Sadly this one is also a bit too small. Too tight across the back and chest. Too narrow in the shoulders and not deep enough in the armholes. I wore it today but now that I've seen pictures of me in it I can see all the spots where it's just not fitting and the self stripe in the fabric just makes it all the more obvious. I have been thinking all day about how I'd have to add bits here and there to make it fit so I guess that's been some progress that wouldn't have happened but for Selfish Sewing Week.
But mostly I just take my hats of to those of you who know how to wield a tape measure, don't have delusions about what size you are, can adjust patterns to fit and make great clothes. For me, I don't know if I can be bothered....
What I do want to do is catch up on the Flickr pool and maybe, just maybe, get inspired to try again one day. Cheers!

Thursday 26 September 2013

Ruffled PJs Pattern Testing

So obviously being selfish doesn't work so well for me....

Good thing I get to sew for others and even got asked to sew something by someone else, for someone else. I was absolutely delighted to have been asked to pattern test for Once Upon A Sewing Machine. I dig the idea that this is a mother/daughter sewing and blogging team and they create some beautiful things.

I was invited to test their new Ruffled PJs PDF pattern. I sewed a size 2 for A who is a pretty standard size 2 in almost every other pattern. I measured her for the first time in ages (ever?) and discovered she really is a plank, measuring 21 inches at chest, waist and hips.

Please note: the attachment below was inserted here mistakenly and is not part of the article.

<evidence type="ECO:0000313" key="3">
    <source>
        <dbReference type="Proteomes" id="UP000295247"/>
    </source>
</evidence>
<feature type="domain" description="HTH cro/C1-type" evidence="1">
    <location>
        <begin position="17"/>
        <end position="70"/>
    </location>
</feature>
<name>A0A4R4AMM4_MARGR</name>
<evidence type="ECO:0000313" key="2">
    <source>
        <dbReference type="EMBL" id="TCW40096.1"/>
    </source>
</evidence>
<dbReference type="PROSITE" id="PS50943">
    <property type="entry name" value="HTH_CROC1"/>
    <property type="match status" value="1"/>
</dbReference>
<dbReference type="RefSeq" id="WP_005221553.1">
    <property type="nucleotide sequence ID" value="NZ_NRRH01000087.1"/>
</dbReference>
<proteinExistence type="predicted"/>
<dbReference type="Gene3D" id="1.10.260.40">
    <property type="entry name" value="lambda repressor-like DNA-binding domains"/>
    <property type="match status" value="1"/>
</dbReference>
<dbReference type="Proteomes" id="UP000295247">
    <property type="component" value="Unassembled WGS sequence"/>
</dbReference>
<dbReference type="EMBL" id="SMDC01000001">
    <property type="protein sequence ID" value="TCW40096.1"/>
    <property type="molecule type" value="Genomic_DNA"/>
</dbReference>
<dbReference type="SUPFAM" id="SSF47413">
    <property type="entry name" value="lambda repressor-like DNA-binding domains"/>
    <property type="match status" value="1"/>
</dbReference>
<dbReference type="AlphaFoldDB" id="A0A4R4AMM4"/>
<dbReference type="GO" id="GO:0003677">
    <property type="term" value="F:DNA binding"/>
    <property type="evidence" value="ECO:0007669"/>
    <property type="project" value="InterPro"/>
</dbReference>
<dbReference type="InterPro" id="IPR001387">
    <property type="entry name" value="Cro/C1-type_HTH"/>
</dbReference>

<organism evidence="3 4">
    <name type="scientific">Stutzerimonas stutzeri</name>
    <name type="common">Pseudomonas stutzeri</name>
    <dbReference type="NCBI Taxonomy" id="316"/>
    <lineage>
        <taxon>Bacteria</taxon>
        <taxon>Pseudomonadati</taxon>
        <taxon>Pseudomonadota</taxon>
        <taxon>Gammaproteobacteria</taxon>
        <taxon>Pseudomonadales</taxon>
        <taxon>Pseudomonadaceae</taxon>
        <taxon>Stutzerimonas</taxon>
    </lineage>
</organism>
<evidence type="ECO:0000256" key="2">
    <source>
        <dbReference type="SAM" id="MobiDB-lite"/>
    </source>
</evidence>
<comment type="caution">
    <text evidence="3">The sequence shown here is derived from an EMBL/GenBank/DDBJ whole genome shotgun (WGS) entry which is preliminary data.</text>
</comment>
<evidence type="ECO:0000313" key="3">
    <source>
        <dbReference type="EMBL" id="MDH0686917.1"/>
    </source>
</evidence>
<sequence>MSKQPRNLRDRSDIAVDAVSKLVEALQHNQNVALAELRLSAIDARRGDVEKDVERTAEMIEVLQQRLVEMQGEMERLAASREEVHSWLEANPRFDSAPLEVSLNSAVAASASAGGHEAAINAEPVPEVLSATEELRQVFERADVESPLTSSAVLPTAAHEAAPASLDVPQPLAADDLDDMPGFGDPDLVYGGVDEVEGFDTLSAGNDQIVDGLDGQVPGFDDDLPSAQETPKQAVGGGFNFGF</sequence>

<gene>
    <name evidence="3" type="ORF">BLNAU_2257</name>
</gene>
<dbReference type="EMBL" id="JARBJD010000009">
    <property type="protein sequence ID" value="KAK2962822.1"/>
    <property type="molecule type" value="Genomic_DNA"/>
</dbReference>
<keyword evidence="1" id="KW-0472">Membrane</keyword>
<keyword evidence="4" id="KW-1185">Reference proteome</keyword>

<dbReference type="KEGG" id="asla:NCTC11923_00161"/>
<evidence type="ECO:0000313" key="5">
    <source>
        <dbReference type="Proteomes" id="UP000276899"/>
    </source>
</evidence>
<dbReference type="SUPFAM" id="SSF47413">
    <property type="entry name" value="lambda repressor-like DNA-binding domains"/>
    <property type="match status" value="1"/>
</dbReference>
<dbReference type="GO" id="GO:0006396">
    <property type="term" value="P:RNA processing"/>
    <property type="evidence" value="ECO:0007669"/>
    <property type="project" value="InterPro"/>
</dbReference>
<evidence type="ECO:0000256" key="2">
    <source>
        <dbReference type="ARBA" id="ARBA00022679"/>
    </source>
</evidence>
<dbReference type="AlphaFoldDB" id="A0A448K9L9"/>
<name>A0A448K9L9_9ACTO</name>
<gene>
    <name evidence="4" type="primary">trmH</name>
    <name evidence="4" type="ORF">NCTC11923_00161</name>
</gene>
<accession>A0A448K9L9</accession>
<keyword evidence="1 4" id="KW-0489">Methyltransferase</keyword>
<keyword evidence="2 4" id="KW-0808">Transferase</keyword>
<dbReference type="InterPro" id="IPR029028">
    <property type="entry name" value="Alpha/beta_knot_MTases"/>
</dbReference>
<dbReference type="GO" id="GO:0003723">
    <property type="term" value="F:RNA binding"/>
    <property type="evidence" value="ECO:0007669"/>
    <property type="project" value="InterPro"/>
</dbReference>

I think the pattern has already been adjusted to take a bit of length off the sleeves, but I quite liked the long sleeve I would just need to take a bit off the elastic at the cuff to keep them from slipping down over her hands.

As we're about to head into summer I ignored the suggested fabrics of quilting cotton or flannel and went for a lightweight Japanese lawn that  I had in the stash with some matching cotton batiste leftover from lining a Rollerskate dress. While mine are summer PJs I thought my nod to the Northern hemisphere autumn was apparent in the fabric print.

I love the pants with the cuff and the fit was perfect. I was somewhat baffled by the way the pants came together, being more familiar with the method of constructing each leg then sewing the crotch. But in dutifully following the instructions I found a new way of doing something that works every bit as well.

 The top can close with buttons, snaps, or even velcro. I chose buttons cause I happened to have some that I thought looked nice, but I'm not sure how comfortable these big wooden clunkers would be if she slept on her back.
Here's one spot where I broke with the instructions and I interfaced BOTH sides of the placket. I think that would be especially important if you were to use snaps. My fabric was so sheer I thought it would matter for my buttons to be sewn to something a little more substantial.

 My daughter can be decidedly difficult about wearing new clothes but she was totally won over by the twirly ruffle and skirt of the pyjama top and my Woodland fairy sales pitch. These pyjamas were a big hit.